It’s a big life decision, but choosing a builder often relies on word-of-mouth

It’s a big life decision, but choosing a builder often relies on word-of-mouth
  • PublishedSeptember 16, 2023

He signed a contract three years ago at a new development in Port Adelaide.

But this week’s collapse of the builder, Qattro Built, has left him and about 200 others unsure of what will happen to their partially-built homes.

“It’s been an emotional couple of days but I’ve tried to remain focused on being positive through this ordeal,” he said.

Qattro was the third builder to enter liquidation in South Australia in recent months, following the collapse of Felmeri Homes and 7 Star Construction.

“It’s devastating what’s happened this week, it affects so many people,” Mr Brook said.

A man wearing a sunglasses looks to the side of the camera. Behind him is a housing development under construction
Rick Brook says recent events were “devastating” for both him and the industry more broadly.(ABC News: James Wakelin)

“I have so much empathy for the people that work for these building companies — they lose their jobs. The tradespeople that lose money.

“And for myself personally, it will affect me financially, which is really disappointing and frustrating.”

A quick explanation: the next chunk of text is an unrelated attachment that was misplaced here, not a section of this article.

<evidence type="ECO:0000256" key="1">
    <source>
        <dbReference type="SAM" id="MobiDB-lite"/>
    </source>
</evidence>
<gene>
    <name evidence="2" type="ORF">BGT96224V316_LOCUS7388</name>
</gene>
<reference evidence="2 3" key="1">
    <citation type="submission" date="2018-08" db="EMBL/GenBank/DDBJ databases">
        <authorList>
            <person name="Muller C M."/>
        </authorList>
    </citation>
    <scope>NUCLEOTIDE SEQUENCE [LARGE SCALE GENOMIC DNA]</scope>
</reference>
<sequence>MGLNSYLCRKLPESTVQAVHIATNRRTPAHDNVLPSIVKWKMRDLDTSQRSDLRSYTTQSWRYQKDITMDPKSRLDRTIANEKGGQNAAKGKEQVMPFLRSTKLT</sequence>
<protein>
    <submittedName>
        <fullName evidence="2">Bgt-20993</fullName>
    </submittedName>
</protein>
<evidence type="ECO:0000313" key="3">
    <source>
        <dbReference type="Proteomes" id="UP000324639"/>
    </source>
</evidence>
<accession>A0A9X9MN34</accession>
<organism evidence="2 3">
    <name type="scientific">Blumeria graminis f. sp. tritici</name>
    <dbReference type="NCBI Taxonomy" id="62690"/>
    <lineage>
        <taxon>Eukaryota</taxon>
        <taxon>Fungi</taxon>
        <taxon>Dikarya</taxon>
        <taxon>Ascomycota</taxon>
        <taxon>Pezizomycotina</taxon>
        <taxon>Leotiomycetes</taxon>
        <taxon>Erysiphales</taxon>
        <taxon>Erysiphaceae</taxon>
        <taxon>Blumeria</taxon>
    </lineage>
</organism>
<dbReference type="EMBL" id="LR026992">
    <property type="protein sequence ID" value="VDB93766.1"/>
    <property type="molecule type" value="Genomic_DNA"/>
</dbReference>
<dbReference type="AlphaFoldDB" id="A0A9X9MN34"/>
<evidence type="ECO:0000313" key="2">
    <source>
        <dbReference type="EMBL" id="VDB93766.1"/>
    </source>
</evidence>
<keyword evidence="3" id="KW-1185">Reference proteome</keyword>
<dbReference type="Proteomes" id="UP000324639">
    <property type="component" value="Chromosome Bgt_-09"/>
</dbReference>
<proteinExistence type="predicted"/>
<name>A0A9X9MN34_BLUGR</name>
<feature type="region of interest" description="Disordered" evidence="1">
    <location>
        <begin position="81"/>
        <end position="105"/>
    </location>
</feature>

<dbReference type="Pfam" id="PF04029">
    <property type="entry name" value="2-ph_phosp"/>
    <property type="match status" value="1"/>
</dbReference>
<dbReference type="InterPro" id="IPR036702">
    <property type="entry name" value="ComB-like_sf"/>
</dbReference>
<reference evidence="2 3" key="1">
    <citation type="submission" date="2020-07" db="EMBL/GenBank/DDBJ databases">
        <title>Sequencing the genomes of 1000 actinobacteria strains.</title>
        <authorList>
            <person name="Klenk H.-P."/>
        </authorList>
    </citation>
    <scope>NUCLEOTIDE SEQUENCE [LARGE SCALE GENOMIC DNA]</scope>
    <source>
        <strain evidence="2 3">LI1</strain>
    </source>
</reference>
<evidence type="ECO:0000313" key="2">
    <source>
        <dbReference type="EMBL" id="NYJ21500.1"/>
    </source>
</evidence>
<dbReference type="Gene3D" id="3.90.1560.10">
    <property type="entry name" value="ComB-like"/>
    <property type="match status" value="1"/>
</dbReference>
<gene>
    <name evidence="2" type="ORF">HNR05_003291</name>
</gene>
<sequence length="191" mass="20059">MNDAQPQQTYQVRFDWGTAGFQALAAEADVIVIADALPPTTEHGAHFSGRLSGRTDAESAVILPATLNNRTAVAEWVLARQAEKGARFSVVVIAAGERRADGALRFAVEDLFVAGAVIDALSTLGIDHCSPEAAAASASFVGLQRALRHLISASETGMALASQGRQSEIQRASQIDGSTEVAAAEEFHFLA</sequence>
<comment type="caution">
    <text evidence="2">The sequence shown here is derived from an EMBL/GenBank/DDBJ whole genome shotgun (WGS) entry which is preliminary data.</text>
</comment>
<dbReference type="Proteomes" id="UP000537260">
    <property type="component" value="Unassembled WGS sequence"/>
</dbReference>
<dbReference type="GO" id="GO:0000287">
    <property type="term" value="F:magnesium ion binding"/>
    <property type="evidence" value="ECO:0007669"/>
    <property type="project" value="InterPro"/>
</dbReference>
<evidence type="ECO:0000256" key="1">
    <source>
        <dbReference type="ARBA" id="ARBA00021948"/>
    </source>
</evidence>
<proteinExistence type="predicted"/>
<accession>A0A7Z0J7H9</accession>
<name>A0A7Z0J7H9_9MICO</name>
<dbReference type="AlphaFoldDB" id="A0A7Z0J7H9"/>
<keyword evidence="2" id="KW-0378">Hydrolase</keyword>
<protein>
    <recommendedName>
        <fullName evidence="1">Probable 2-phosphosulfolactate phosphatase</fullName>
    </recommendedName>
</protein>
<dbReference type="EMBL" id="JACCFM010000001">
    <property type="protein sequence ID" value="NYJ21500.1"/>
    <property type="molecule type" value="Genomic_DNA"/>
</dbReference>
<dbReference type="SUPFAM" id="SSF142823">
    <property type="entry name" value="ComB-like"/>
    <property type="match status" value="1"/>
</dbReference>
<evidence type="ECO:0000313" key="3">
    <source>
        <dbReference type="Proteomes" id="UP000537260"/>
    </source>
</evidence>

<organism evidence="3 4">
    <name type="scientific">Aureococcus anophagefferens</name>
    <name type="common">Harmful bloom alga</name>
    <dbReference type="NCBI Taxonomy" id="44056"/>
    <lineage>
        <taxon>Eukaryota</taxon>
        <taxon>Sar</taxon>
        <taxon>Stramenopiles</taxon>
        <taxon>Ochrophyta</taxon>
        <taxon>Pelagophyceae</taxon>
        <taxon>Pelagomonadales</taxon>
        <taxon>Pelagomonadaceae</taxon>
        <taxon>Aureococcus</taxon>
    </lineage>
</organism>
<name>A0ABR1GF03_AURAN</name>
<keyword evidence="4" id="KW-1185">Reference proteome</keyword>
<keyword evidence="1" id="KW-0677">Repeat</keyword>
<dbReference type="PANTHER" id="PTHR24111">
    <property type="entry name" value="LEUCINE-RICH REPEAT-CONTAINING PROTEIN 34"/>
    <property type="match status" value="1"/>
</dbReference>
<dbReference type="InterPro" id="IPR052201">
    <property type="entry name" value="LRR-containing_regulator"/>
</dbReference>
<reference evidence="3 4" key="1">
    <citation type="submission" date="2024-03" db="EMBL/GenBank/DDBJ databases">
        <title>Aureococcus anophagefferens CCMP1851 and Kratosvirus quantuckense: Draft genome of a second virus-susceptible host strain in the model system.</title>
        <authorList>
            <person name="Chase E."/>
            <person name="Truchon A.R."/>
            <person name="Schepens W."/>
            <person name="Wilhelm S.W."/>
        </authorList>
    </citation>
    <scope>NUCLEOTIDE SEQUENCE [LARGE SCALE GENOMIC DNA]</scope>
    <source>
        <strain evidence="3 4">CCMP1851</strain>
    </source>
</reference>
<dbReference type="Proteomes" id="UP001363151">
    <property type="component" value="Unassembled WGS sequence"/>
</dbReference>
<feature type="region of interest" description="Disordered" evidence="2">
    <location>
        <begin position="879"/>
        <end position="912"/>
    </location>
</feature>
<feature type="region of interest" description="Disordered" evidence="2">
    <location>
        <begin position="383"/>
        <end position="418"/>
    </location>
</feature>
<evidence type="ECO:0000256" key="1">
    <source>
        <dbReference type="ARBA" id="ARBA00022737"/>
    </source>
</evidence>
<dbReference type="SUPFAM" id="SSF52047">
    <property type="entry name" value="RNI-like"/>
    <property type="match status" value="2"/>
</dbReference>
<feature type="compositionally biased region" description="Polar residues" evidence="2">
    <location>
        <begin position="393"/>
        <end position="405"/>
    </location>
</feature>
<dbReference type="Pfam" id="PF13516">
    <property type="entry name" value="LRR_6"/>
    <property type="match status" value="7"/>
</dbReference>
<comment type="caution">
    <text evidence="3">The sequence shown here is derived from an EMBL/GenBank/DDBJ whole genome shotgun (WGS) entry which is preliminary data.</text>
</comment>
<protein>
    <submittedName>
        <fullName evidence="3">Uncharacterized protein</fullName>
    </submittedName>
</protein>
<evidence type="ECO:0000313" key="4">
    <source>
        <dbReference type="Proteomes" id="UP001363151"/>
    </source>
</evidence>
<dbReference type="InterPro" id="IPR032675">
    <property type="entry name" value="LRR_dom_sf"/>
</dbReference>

Mr Brook expects he will receive a building indemnity insurance payout of up to $150,000.

But with some of the work on his home needing to be redone, the payout will unlikely fully cover the costs of finishing the build.

Adding to his frustration, he said he made a “significant payment” only last week.

“So that’s probably taken me above what’s been done on the project as far as completion,” he said.

“I do have a fair bit of rectification work as well.”

‘Are people going to have confidence in building?’

While the state government and the Housing Industry Association (HIA) believe the worst is over for the industry, discussions are underway to see what improvements can be made to protect consumers and prevent other companies from collapsing.

Building inspector Mike Pearl, who has worked with many of the home buyers left in limbo by recent company collapses, said it has been “very hard” for builders to manage on fixed price contracts in the years since the pandemic began.

“A lot of builders signed a lot of contracts, there was a lot of supply issues, pricing went up,” he said.

“If you’ve got a fixed price contract, what cost $1,000 three years ago is now costing $1,400.”

South Australia’s Minister for Consumer and Business Affairs, Andrea Michaels, said such “historical problems” were easing.

A woman speaking and gesturing with her hands
Andrea Michaels says Consumer and Business Services has been meeting with builders it has received “increasing complaints” about.(ABC News: Lincoln Rothall)

Mr Pearl said while South Australia had been “fairly insulated” so far, he fears there may be a few more builders pushed to the brink.

“Unfortunately it’s probably a matter of time before another one or two don’t make it,” he said.

“We hope they do.”

He said other trades will also be significantly impacted.

“Typically mum-and-dad businesses, sole traders, small companies, that will be hit with a $50, $80, $100,000 loss from the builder, some of them unfortunately won’t get through it either,” he said.